The 20+2MP rear camera configuration is good at taking shots on Auto mode, but pictures can be better after figuring out all the camera modes available. There is a professional mode for those who want to be extra creative with their photography. It also includes a baby mode, which plays various noises to make a baby look at the phone for a better picture. The AI mode can be enabled to make full use of the processor in the device, and fif the camera mode to be selected based on scenes photographed. 

The 20MP front camera performs equally as well. This camera is the reason for the U-like shape at the top of the screen. The camera app has beauty-face filters, for those wanting a slimmer face or smoother skin.

Overall, the Infinity H30 is a prime example of a good phone in an affordable price range.  The camera is very capable, and the AI processing helps what would otherwise be a regular camera. The aesthetically pleasing colour saves the day, and makes this mid-range device look like a high-end flagship. The device is retailing for R5,499 from most major carriers.

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Featured

Nokia 9 PureView pioneers new camera tech

Nokia packed five camera-lenses into its latest high-end flagship, but does more lenses mean better pictures? BRYAN TURNER took it for a test run.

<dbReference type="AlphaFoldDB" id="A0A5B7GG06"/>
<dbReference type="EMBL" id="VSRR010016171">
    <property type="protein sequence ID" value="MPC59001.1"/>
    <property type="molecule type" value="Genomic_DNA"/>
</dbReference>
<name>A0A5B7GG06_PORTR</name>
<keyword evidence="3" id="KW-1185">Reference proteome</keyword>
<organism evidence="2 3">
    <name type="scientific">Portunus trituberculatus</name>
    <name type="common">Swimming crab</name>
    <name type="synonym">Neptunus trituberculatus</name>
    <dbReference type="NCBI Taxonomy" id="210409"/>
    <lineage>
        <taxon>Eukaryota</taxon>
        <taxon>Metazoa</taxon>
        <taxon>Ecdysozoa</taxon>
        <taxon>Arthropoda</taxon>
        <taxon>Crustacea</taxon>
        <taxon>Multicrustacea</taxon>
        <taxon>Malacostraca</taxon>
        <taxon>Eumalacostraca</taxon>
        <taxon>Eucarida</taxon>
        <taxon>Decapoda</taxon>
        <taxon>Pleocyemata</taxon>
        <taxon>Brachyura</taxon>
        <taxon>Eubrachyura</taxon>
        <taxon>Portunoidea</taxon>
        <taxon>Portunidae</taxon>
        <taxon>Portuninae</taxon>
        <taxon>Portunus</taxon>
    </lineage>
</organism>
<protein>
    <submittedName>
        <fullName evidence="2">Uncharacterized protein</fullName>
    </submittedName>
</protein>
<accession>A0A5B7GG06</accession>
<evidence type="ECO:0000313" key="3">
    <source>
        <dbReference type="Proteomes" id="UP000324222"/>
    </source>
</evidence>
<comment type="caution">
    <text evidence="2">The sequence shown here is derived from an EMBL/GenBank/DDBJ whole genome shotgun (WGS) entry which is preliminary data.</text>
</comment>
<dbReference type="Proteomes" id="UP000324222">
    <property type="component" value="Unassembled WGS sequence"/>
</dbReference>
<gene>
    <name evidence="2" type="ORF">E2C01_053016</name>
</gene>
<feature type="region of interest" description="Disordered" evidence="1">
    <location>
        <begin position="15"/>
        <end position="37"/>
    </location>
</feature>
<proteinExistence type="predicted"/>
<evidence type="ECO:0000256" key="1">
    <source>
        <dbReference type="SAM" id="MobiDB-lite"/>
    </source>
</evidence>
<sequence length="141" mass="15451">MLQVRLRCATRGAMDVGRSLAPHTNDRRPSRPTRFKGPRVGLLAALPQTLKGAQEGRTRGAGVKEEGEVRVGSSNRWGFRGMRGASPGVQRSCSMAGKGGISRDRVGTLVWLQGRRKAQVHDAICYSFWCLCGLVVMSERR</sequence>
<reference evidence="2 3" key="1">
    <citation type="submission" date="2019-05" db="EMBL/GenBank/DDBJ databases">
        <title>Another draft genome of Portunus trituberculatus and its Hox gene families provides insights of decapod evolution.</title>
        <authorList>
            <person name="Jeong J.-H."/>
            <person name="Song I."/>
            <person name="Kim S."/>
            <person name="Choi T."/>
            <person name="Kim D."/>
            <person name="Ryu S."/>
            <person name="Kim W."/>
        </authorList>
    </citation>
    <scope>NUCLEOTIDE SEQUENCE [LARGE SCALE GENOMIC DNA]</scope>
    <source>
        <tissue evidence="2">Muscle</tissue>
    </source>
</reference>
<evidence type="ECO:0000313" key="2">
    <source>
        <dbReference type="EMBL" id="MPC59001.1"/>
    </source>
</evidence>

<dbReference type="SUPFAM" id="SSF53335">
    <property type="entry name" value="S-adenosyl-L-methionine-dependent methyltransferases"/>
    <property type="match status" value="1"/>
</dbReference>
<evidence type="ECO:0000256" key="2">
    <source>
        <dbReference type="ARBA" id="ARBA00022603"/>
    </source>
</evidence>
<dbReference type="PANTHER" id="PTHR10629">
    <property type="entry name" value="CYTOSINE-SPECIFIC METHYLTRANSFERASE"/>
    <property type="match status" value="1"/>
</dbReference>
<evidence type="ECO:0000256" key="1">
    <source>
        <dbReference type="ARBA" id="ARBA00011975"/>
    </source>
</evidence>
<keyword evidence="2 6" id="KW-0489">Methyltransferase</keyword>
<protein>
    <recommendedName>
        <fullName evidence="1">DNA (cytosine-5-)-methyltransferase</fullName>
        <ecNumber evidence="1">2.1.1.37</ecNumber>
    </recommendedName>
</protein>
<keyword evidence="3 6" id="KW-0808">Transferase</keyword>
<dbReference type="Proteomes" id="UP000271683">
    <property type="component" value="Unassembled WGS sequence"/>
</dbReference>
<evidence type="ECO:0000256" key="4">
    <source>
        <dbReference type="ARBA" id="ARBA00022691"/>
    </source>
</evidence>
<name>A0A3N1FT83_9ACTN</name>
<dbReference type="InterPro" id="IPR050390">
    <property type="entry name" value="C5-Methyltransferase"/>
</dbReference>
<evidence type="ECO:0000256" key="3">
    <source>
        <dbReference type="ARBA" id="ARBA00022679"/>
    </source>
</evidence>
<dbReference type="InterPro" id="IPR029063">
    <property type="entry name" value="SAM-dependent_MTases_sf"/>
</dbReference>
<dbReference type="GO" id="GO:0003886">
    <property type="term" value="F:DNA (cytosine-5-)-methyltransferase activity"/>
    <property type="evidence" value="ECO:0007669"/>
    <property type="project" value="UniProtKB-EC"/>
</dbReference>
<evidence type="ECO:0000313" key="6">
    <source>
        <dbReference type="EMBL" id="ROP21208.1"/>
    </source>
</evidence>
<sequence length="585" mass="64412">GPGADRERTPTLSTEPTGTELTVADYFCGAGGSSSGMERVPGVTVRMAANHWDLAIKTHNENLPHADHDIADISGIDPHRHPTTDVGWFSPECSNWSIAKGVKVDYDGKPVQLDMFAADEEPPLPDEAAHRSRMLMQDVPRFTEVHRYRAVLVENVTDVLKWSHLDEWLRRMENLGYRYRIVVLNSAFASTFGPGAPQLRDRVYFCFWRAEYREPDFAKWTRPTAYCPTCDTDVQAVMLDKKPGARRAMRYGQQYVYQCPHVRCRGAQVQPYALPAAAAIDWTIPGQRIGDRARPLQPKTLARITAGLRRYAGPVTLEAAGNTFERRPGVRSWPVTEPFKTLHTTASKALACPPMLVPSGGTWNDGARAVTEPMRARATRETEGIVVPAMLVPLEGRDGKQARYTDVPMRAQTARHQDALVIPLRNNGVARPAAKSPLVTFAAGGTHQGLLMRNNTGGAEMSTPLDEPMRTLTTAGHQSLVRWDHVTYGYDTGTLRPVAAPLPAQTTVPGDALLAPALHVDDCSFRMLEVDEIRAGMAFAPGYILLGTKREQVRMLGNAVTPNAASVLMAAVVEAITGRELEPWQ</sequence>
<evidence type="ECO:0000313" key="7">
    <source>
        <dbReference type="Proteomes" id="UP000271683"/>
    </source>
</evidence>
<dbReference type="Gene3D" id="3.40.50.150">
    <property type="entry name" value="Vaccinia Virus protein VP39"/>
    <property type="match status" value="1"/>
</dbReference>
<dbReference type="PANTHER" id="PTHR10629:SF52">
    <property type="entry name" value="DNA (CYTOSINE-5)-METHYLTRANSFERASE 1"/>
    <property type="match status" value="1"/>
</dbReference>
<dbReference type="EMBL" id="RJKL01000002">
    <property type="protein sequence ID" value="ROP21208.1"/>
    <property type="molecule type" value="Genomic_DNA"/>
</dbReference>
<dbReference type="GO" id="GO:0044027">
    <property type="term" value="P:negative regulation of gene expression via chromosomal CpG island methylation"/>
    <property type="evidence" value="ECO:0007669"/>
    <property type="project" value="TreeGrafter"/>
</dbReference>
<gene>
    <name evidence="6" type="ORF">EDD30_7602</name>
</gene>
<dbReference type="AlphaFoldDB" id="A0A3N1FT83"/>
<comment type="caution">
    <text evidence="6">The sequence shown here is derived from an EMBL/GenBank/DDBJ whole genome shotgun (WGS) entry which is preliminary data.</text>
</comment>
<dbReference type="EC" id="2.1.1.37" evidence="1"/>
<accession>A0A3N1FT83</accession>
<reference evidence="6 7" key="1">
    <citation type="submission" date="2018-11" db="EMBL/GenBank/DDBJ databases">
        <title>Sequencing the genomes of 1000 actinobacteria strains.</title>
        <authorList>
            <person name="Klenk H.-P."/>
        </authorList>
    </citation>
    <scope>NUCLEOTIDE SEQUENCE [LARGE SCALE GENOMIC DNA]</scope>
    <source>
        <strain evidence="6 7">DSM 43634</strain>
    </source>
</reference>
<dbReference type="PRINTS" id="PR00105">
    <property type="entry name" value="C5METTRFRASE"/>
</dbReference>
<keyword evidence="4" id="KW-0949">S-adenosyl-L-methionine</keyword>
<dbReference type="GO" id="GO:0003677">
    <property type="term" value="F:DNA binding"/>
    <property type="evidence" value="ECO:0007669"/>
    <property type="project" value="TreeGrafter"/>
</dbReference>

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Nokia is not new to the high-end mobile photography market. In 2012, it led Mobile World Congress (MWC) with its 41MP Nokia 808 PureView. This year, Nokia returned to MWC with its next PureView handset: the Nokia 9 PureView.

Instead of pushing megapixels, the mobile device maker chose to focus on intelligent exposure and sharp focus quality. It achieved this with a set of five cameras on the rear of the device – the most ever on the back of a handset. All of the lenses are 12MP f/1.8 lenses, and three of them are monochrome. The five lenses work in tandem to blend the best parts of a captured image. This is achieved through software image blending, which has been trained to know what’s good and bad about the image. 

Why monochrome? 

Lighting is dramatically improved with a monochrome sensor. About 2.9x more light can be captured with a monochrome sensor when compared to a conventional sensor. Huawei showed off the advantages of integrating a monochrome camera with the P9. 

Why three monochrome lenses? 

Detail can be captured at three different lighting settings, one to absorb a lot of light, one to absorb a little less light, and one to absorb very little light. These photos can then be blended into one great photo, without the user having to worry about setting the camera’s exposure manually.

The monochrome mode captures photos in crisp detail, while giving an authentic dramatic monochrome photography feel.

Only five lenses have been mentioned so far but the back of the device sports seven holes. The sixth hole is for the flash and the seventh is for the depth sensor. This sensor captures the depth of an image, so autofocus can be a little sharper and focus depth on bokeh images can be adjusted after the picture is taken. This adjustment feature is especially useful when a subject’s hair has been “bokeh’d out”.

Click here to read about the other features of the Nokia 9 PureView.